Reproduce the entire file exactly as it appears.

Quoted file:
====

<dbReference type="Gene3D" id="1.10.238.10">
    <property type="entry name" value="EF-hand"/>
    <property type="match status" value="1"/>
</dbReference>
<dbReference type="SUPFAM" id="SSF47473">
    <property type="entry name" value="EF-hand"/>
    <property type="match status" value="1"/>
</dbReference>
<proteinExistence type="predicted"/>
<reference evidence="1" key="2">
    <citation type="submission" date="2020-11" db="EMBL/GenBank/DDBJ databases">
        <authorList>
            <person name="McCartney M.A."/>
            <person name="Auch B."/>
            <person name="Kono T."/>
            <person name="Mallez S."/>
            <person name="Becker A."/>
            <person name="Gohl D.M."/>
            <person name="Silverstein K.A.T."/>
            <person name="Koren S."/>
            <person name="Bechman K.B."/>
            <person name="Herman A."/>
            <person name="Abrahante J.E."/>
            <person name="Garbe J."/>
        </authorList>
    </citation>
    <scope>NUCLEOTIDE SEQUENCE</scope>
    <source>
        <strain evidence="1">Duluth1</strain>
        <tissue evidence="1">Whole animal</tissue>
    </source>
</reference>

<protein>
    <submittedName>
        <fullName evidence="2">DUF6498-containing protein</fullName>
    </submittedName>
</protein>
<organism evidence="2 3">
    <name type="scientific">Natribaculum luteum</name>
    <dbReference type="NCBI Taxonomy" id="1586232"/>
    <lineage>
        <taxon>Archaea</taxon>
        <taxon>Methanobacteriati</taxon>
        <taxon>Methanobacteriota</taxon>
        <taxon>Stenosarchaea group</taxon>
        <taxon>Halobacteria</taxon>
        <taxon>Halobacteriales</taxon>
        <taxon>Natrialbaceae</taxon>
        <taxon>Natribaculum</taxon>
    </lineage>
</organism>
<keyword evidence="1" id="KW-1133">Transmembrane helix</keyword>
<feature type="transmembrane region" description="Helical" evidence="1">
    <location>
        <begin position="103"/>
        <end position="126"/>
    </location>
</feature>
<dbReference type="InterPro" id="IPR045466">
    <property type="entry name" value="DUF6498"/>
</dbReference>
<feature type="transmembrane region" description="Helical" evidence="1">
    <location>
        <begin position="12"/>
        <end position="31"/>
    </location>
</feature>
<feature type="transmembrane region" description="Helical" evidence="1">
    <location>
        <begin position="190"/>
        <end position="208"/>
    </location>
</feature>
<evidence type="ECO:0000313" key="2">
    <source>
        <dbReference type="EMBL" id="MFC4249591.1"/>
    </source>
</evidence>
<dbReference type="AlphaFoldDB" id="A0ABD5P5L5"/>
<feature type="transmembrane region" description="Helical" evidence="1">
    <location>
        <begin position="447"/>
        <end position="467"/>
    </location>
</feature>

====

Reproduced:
<dbReference type="Gene3D" id="1.10.238.10">
    <property type="entry name" value="EF-hand"/>
    <property type="match status" value="1"/>
</dbReference>
<dbReference type="SUPFAM" id="SSF47473">
    <property type="entry name" value="EF-hand"/>
    <property type="match status" value="1"/>
</dbReference>
<proteinExistence type="predicted"/>
<reference evidence="1" key="2">
    <citation type="submission" date="2020-11" db="EMBL/GenBank/DDBJ databases">
        <authorList>
            <person name="McCartney M.A."/>
            <person name="Auch B."/>
            <person name="Kono T."/>
            <person name="Mallez S."/>
            <person name="Becker A."/>
            <person name="Gohl D.M."/>
            <person name="Silverstein K.A.T."/>
            <person name="Koren S."/>
            <person name="Bechman K.B."/>
            <person name="Herman A."/>
            <person name="Abrahante J.E."/>
            <person name="Garbe J."/>
        </authorList>
    </citation>
    <scope>NUCLEOTIDE SEQUENCE</scope>
    <source>
        <strain evidence="1">Duluth1</strain>
        <tissue evidence="1">Whole animal</tissue>
    </source>
</reference>

<protein>
    <submittedName>
        <fullName evidence="2">DUF6498-containing protein</fullName>
    </submittedName>
</protein>
<organism evidence="2 3">
    <name type="scientific">Natribaculum luteum</name>
    <dbReference type="NCBI Taxonomy" id="1586232"/>
    <lineage>
        <taxon>Archaea</taxon>
        <taxon>Methanobacteriati</taxon>
        <taxon>Methanobacteriota</taxon>
        <taxon>Stenosarchaea group</taxon>
        <taxon>Halobacteria</taxon>
        <taxon>Halobacteriales</taxon>
        <taxon>Natrialbaceae</taxon>
        <taxon>Natribaculum</taxon>
    </lineage>
</organism>
<keyword evidence="1" id="KW-1133">Transmembrane helix</keyword>
<feature type="transmembrane region" description="Helical" evidence="1">
    <location>
        <begin position="103"/>
        <end position="126"/>
    </location>
</feature>
<dbReference type="InterPro" id="IPR045466">
    <property type="entry name" value="DUF6498"/>
</dbReference>
<feature type="transmembrane region" description="Helical" evidence="1">
    <location>
        <begin position="12"/>
        <end position="31"/>
    </location>
</feature>
<feature type="transmembrane region" description="Helical" evidence="1">
    <location>
        <begin position="190"/>
        <end position="208"/>
    </location>
</feature>
<evidence type="ECO:0000313" key="2">
    <source>
        <dbReference type="EMBL" id="MFC4249591.1"/>
    </source>
</evidence>
<dbReference type="AlphaFoldDB" id="A0ABD5P5L5"/>
<feature type="transmembrane region" description="Helical" evidence="1">
    <location>
        <begin position="447"/>
        <end position="467"/>
    </location>
</feature>